Lawmakers end special session empty-handed
To some, it was a simple mistake, one that no one in the Colorado Legislature regardless of political party meant to make.
To others, it didn’t matter that it was unintentional. Because it was made, and certain special districts lost the authority to assess sales taxes on retail marijuana, it would be a violation of the Taxpayer’s Bill of Rights to try to fix it without — again — going to the voters.
That was the argument that Republicans used to kill two identical bills lawmakers considered this week during a special session called by Gov. John Hickenlooper.
The special session was intended to repair an error the Legislature made during its regular session earlier this year when it approved Senate Bill 267. That bill did many things, one of which was to do away with a 2.9 percent state sales tax on retail pot and replace it with an increased excise tax, from 10 percent to 15 percent, something the voters approved in Proposition AA in 2015.
The legislative intent on passing that new law was to impact state government only, and not local government. What no one noticed while lawmakers did that, however, was that certain special districts, primarily transit authorities around Colorado, also were impacted, resulting in them collectively losing millions of dollars in already-approved voter revenue.
“On May 30, Senate Bill 267 was signed into law. Into law,” said Rep. Jim Wilson, R-Salida. “So no matter what it was before, it now is what it is. By law, the 2.9 percent was repealed. Ended. Terminated.”
As a result, Republican lawmakers argued that it would be a violation of the Colorado Constitution under TABOR to try to bring that tax back, even if it’s only for a handful of special districts that had the authority to assess it.
For their part, Democrats tried to argue that TABOR never intended such a “ridiculous” outcome, saying the courts have repeatedly agreed with that assessment.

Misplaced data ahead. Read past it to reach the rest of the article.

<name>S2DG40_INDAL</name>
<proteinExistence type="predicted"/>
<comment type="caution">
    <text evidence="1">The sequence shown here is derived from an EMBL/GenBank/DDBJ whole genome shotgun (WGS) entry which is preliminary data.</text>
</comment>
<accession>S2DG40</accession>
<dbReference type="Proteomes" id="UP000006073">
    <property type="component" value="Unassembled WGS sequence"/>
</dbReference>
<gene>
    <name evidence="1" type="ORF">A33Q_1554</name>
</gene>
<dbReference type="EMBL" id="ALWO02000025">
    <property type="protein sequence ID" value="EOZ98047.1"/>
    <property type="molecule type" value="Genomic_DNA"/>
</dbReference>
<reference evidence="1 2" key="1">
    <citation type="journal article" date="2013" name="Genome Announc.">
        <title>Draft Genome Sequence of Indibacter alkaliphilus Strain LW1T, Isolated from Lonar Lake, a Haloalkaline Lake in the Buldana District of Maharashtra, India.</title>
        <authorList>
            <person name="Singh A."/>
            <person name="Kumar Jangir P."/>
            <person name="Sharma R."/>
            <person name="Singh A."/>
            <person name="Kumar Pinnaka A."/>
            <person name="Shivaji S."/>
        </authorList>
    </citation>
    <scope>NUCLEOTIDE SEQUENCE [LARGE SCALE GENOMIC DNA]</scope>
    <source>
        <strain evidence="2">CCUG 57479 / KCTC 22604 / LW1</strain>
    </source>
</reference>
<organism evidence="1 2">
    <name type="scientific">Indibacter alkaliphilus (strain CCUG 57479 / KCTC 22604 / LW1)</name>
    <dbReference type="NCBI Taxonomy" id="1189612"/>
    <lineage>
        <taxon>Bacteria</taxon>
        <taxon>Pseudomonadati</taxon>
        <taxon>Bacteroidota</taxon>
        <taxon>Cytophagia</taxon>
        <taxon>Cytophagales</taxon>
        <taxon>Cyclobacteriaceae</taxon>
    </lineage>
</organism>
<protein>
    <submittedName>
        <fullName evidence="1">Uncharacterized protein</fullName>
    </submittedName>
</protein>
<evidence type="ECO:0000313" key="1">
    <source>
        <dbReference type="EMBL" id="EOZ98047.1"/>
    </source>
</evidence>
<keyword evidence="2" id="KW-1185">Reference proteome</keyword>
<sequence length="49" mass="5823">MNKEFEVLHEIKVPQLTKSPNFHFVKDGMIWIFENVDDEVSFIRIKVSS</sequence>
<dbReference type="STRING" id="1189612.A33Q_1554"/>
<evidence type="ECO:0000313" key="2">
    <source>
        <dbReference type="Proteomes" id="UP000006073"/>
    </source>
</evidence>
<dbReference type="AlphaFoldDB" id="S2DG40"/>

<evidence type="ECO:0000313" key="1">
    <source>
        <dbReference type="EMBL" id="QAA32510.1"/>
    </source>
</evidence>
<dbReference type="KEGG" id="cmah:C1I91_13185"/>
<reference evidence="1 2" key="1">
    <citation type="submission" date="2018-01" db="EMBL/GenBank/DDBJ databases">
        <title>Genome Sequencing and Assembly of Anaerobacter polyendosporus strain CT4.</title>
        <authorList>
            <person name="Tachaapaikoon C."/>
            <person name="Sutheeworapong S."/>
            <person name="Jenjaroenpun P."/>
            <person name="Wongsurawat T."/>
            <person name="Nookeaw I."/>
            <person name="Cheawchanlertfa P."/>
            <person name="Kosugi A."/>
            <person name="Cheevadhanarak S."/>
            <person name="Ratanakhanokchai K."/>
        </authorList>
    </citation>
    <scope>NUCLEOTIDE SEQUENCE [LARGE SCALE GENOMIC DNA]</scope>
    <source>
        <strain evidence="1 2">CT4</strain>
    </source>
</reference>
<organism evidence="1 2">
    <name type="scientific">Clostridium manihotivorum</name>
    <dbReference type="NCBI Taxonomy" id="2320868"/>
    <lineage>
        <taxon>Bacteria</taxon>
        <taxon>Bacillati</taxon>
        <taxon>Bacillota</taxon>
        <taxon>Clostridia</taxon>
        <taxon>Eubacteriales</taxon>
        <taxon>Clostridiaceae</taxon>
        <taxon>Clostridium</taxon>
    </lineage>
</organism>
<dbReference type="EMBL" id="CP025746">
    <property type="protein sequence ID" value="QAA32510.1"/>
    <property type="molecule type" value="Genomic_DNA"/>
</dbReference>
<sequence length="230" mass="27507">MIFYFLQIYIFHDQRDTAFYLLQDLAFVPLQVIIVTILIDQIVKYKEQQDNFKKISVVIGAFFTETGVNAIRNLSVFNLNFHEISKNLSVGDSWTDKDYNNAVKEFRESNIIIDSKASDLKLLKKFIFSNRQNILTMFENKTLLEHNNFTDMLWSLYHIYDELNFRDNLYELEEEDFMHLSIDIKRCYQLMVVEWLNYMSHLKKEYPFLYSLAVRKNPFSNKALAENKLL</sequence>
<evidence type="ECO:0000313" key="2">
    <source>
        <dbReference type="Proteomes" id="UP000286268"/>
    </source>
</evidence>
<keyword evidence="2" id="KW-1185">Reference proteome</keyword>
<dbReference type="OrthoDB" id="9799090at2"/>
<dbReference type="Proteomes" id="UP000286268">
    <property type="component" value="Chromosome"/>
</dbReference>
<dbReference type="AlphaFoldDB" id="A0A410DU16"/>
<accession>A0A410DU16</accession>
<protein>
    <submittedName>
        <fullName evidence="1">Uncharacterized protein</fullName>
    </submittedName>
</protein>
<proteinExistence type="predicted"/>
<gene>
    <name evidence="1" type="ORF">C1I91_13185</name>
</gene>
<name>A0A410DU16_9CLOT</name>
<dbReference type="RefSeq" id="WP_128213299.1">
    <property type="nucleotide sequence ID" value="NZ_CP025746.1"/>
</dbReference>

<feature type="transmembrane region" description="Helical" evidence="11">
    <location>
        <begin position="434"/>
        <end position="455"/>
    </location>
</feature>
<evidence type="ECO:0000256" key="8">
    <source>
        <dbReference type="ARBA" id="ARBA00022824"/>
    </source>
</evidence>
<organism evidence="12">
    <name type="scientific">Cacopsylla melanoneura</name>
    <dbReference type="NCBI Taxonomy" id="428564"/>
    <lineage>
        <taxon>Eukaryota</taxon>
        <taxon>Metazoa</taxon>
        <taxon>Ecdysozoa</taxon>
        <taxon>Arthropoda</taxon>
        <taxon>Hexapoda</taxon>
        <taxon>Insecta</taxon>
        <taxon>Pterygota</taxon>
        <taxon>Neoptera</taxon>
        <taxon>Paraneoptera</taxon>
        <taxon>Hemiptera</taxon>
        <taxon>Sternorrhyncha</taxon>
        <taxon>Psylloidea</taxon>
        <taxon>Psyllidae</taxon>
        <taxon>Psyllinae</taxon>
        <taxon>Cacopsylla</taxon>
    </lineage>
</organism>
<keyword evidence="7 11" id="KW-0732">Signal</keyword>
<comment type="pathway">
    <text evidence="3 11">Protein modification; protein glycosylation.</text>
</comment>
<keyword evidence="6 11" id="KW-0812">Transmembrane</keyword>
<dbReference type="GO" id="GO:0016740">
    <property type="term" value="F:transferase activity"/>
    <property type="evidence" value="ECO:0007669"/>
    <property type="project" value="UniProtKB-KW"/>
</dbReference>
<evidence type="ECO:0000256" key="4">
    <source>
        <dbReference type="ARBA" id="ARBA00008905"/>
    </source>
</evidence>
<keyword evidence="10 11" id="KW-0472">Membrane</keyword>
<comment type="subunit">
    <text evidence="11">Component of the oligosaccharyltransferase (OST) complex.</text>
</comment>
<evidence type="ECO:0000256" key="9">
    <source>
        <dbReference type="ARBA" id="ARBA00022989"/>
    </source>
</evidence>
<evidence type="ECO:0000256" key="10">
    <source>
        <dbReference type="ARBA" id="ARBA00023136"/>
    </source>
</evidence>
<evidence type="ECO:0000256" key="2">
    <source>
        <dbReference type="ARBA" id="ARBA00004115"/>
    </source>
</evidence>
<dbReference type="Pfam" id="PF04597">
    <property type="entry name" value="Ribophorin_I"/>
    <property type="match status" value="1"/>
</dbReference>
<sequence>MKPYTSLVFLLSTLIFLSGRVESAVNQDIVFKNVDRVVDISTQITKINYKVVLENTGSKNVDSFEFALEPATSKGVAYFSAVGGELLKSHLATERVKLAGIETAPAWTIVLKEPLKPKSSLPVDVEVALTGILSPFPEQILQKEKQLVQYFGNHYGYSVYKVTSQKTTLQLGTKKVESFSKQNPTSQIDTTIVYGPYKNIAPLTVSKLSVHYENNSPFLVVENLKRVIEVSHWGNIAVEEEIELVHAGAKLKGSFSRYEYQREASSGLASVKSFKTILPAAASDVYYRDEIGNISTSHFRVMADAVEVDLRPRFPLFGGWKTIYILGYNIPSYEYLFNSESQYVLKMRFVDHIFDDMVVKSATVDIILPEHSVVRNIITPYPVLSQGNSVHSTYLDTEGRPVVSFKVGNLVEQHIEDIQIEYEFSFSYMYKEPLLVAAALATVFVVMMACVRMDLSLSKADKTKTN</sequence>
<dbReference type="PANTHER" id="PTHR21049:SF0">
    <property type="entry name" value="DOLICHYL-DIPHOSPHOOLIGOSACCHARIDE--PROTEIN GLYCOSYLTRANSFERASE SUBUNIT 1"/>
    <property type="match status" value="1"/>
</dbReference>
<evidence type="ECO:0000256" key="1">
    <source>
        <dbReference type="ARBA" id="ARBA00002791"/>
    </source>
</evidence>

House Majority Leader KC Becker, D-Boulder, said there are numerous legal ways for the Legislature to fix its error, and a bill that she and Sen. Kerry Donovan, D-Vail, introduced into the special session was one of them.
She said voters have repeatedly approved taxing recreational marijuana, and it makes little sense to ask them again.
“Our mistake doesn’t take away the fact that voters approved these taxes. This is not a new tax,” Becker said. “How can this be called a tax policy change when all we want to do is turn back to the policy we never meant to do away with to begin with? It just doesn’t fit under the strictest interpretation of TABOR.”
Democrats pointed to a case filed by Mesa County commissioners in 2009 against then Gov. Bill Ritter when he and the Legislature approved a change in how property tax mill levies could be assessed by school districts.
In that case, the Colorado Supreme Court ruled that it didn’t constitute a tax policy change requiring approval by school district voters.
Regardless of that argument, and while the measure did clear the Colorado House on a 37-25 vote Tuesday, it died in the same Senate committee that killed an identical bill on Monday, with Sen. Ray Scott, R-Grand Junction, again voting it down.
Sen. Randy Baumgardner, R-Hot Sulphur Springs and chairman of the committee, also voted against it. One of the special districts impacted by the error operates partly in Garfield County, which he represents.
In the end, Rep. Dan Thurlow, R-Grand Junction, was the only Republican in the entire 100-member Legislature who voted for the fix.
Because of the stalemate between the House and Senate over the issue, the Legislature ended the special session after only two days. It takes at least three to pass a bill.
Not counting the salaries of legislative staff and lawmakers, the state spends about $25,000 extra each day the Legislature is in session, most of which is paid in the form of per diem to legislators.
While the error had a greater monetary impact on the state’s largest special districts, such as the Denver Regional Transportation District, which stands to lose about $8 million a year, that constitutes a small portion of their overall budgets, said House Minority Leader Patrick Neville, R-Castle Rock.
But Western Slope Reps. Diane Mitsch-Bush, D-Steamboat Springs, and Millie Hamner, D-Frisco, said it’s really the smaller districts that will be hardest hit.
“In Gunnison County, the impact is expected to be about $60,000 less in 2018 than what their voters approved and wanted to spend,” Hamner said. “The impact they anticipate is about a 23 percent reduction in senior transportation services.”
The change inadvertently impacted transportation authorities in the Roaring Fork Valley, the Gunnison Valley and San Miguel County. They each stand to lose about $116,000, $85,000 and $13,000 a year, respectively.
Some of those districts said they may have to raise rates on consumers to cover the loss in recreational marijuana sales tax revenue.
As for a permanent fix, the issue is expected to come up again when the Legislature meets for the 2018 legislative session in January.